Jagwire DIY Racer cables/housing kit

Jagwire Racer cable & housing set

Jagwire “Racer” DIY cable/housing kit (~$45) offers consumers an improvement for shift/brake performance as well as aesthetic tweaks to their machines. The Racer kit is targeted to roadies, contains cables and housing that fit both SRAM and Shimano systems. The Racer kits have a lot of technical features including teflon-coated cables, “L3” lined housing, sealed ferrules. The brake housing is probably the most special, since it consists of coaxial reinforcing wires rather than spiral-wound flat ribbon like typical brake housing. Coaxial reinforcement is standard nowadays for indexed shift housing, as the coaxial housing compresses less than spiral-wound, but it is generally unsuited for brake cables because the higher loads of brakes threaten to burst the coaxial wires outward with the housing collapsing like an accordion, resulting in dangerous lack of braking. Jagwire defeats this problem binding together the coaxial reinforcement wires with a sheath of woven Kevlar.

Techincally, there is no such thing as “compressionless” housing (as Jagwire calls it), but this stuff is quite stout. Under full pressure, the Racer brake housing feels as stiff as Nokon segmented housing. However, Nokon housing has the advantage of being very flexible in the sense that the housing can easily follow tight radius housing runs. The Jagwire compressionless housing is unyielding to the point of affecting brake caliper return, especially on a small bike like mine with short housing runs and tight bends. A minor issue is that the housing is difficult to cut unless you have really good housing cutters. A home mechanic using straight-edge dikes (not dykes…that’s something different) will probably just mangle the job.

I’ve always been on the fence with Teflon-coated cables….it seems like the coating tends to wear off easily after a while, but it doesn’t cause much harm either. I think these stainless steel cables are lower friction mainly because Jagwire draws them through a die to smooth the exterior of the wound cables; though most quality cables are treated like this, I think Jagwire does it better than anyone (Shimano included). If these cables weren’t coated, I wouldn’t care. A sealed ferrule is another item that usually is better in theory than practice. In this case, the longer length of the ferrules complicated the tight housing runs on my bike, so I ditched them. In contrast, Gore’s Ride-On system is in a different class; the fully sealed system and Gore-Tex sheathed cables really do require you to use the included ferrules and housing. Ride-On is distinctly better in terms of decreased cable friction. I’ve solved some difficult shifting problems on customer bikes with the Gore/SRAM product, particularly on TT bikes with mile-long internal housing runs. The trade-off is a more tedious installation and greater cost.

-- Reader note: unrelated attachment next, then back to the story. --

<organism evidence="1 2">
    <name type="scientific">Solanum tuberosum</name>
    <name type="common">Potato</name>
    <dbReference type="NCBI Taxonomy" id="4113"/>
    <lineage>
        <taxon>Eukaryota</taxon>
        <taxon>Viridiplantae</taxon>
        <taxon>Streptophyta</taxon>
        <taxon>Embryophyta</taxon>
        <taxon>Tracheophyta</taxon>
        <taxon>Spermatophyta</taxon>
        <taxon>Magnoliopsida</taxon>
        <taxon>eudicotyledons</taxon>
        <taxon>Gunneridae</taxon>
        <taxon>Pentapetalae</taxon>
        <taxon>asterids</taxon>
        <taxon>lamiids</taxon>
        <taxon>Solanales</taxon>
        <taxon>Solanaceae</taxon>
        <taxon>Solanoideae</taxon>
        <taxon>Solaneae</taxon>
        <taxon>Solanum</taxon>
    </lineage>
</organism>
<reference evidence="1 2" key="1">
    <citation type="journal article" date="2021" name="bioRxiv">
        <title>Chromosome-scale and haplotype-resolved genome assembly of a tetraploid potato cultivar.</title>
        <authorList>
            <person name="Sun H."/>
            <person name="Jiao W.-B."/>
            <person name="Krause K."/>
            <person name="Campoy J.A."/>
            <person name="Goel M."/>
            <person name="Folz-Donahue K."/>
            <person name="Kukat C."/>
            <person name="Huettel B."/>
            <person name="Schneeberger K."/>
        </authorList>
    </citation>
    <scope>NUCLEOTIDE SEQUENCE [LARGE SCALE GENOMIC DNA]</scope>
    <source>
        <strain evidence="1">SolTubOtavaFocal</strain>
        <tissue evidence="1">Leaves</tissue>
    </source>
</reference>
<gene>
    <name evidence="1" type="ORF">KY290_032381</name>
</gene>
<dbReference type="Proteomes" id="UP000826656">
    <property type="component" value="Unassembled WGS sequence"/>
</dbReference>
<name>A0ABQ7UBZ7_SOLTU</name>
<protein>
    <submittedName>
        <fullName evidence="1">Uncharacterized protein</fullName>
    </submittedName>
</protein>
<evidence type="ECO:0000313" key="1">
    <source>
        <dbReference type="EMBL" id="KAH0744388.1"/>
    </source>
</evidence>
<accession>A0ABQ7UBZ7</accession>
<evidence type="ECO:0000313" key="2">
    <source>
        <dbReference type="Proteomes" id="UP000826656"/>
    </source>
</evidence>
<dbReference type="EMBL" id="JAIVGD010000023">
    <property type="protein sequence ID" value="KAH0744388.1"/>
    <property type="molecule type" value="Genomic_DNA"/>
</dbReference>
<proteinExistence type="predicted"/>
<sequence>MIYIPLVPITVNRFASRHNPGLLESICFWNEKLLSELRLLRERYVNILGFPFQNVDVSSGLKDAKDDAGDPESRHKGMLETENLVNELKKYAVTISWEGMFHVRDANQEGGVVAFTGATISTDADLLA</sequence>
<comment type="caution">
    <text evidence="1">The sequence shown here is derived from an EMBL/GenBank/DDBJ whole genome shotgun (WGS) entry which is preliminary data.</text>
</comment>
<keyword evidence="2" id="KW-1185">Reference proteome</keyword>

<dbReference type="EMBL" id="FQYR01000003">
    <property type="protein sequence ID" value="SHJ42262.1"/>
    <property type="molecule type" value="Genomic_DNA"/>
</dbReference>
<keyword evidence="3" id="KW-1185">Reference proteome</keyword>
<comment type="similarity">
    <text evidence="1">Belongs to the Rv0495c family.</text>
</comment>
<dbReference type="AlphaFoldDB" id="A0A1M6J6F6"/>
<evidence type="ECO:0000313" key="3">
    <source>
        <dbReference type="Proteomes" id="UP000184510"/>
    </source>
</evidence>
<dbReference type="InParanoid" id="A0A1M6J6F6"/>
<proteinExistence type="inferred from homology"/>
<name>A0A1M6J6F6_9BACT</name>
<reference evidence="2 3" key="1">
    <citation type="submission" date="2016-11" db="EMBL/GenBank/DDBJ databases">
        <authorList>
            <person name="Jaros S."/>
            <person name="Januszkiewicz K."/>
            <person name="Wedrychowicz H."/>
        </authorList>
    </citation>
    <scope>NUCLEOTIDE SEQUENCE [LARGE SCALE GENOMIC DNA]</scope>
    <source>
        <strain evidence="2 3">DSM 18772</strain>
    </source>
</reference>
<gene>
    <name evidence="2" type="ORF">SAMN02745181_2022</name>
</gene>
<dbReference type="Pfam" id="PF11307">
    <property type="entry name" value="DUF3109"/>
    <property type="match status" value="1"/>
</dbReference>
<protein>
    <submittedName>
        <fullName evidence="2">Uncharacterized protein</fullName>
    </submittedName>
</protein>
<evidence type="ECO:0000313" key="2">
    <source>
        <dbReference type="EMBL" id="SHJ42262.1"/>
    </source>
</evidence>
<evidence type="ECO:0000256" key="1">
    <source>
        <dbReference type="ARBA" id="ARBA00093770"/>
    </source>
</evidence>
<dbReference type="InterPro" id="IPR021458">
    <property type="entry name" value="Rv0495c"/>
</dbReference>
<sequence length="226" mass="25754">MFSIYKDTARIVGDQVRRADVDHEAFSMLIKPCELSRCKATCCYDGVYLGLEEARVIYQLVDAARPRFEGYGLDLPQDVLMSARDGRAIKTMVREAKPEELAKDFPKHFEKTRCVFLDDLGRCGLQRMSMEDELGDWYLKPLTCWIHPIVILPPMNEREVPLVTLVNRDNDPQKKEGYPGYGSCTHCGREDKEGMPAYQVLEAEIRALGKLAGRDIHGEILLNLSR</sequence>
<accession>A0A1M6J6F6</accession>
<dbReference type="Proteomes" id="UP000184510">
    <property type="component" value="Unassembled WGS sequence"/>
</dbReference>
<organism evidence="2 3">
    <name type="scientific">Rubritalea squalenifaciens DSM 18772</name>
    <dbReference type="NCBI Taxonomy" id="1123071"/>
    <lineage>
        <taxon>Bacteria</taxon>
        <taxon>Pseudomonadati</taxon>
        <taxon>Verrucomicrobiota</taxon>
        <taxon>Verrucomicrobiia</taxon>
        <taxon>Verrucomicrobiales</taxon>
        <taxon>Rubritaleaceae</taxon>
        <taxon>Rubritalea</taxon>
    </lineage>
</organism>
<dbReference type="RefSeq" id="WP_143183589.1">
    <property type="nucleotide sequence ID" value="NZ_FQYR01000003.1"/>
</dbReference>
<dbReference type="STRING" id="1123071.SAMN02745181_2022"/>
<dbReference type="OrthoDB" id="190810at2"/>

The Jagwire Racer DIY kit is a quality cable/housing setup that may offer a degree of performance enhancement to your bike, but it does not solve the tight brake housing bend issue like Nokon segmented housing. Nor does the Racer kit offer a different magnitude of friction reduction for shifting like Gore Ride-On. However the Racer kits do give single serving portions of colour coordinated housing in a variety of flavours. In my case, I wanted Bianchi celeste and that’s what I got…with no compromises in quality. A good product.

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1 Comments

I’ve been using Jagwire Racer’s on any road bikes I work on for about a year now. They are very reasonably priced (you can find them for less than $30 if you don’t have a color preference and are willing to look) compared to other cables of similar quality. Sure they aren’t Gore, but at 1/2-1/3 the price I’m more than happy.

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